I'm somewhat of a collector myself, although I don't have anywhere near a thousand books. Mostly I have collected some philosophical and math books - and I usually try and get books that are in a series. For instance, if I got Rousseau's Discourses from Cambridge Press, and I decided to buy Locke's Two Treatises of Government, I'd also get the Cambridge Press edition. Sometimes a certain philosopher will have a series of books from a publisher like Routledge, and if I get one I will usually try and get the others from the same company. Of course, I try and match editions as well.

But again thanks for the help.
 

Evo

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OrbitalPower, after you use the bleach, be sure to "rinse" that part with water several times. I would place absorbent paper towels under the page and repeatedly dab enough water on the spot to soak through and rotate the paper towel each time. The bleach can turn the paper yellow and it also may weaken the paper, as will most other things suggested here.
 
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I've bought quite a few from Alibris. Amazon uses Alibris's inventory, and Alibris is a dealer seller site (mostly dealers) where they sell their books through (sort of like ebay).


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On better quality artwork /paper after rinsing, its good to even neutralize any remaining bleach, and then rinsing again in RO or distilled water.
 
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Danger

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I'd be inclinded to go with Re's suggestions about this. After all, he has the experience in real-life situations. One does not get to be an art restorer without knowing one's business.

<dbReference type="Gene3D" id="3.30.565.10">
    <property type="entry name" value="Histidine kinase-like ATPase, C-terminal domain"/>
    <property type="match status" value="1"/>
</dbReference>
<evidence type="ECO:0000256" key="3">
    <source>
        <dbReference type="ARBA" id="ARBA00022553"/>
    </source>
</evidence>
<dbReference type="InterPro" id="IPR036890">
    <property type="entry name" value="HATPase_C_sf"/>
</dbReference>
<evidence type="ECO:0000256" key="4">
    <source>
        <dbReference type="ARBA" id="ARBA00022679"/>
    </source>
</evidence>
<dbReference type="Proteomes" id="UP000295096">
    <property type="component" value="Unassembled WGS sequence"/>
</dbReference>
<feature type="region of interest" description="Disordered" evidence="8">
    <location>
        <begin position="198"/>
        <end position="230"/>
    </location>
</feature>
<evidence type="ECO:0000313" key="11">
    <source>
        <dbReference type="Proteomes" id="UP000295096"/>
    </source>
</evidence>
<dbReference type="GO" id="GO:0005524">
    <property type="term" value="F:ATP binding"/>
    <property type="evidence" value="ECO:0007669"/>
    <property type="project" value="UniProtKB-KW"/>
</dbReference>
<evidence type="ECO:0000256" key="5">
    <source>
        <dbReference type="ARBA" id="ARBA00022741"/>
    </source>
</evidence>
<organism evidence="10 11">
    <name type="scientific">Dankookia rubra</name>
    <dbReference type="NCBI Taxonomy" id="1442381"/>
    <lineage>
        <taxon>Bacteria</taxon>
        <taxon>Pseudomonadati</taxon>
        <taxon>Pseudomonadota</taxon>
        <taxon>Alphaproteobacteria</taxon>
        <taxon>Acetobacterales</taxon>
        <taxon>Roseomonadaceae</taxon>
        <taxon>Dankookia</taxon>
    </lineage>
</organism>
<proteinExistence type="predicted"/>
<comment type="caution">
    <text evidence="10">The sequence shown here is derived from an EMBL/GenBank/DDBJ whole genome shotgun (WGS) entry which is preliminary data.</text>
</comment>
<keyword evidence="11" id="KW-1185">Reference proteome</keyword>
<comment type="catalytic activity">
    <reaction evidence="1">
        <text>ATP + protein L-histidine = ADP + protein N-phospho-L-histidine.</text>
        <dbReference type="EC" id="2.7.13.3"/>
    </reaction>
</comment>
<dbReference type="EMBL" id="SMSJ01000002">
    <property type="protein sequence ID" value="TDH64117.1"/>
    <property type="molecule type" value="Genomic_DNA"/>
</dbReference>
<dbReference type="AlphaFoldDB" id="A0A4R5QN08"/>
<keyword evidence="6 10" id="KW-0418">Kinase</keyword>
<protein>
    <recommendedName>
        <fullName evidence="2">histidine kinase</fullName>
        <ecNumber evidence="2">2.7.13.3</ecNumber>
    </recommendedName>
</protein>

(Does this mean that you can restore Artman to... never mind.)
 

GCT

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With all due respect to Moonbear and Evo - nailpolish acetone is not worth it you actually need to buy the pure acetone itself. There's an EPA article that I had at work a while ago which describes various solvents for cleaning purposes however not quite sure where it is at the moment.
 

Moonbear

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With all due respect to Moonbear and Evo - nailpolish acetone is not worth it you actually need to buy the pure acetone itself. There's an EPA article that I had at work a while ago which describes various solvents for cleaning purposes however not quite sure where it is at the moment.
For just removing ink? Acetone-based nail polish removers have a pretty high acetone concentration (some are nearly 100%, but that might just be at salon supply stores now). Don't use the ones that have all the extra additives, just REGULAR nail polish remover I was referring to (and not the non-acetone ones).

Edit: Well, since I had a stamp pad and nail polish remover handy, I gave it a test. Indeed, nail polish remover just smears the stamp pad ink, it doesn't remove it (or not enough of it to make it worthwhile...the smeary mess is more unsightly than a stamp). Don't know if pure acetone would work better or not, but I guess nail polish remover isn't the answer (it did do a great job of removing the roller ball gel ink that I also wrote on the paper with...the pen was out on the desk and why not add it while playing :biggrin:).
 
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(Does this mean that you can restore Artman to... never mind.)
it depends.....

did Artman get stamped on with ink or written on with ballpoint?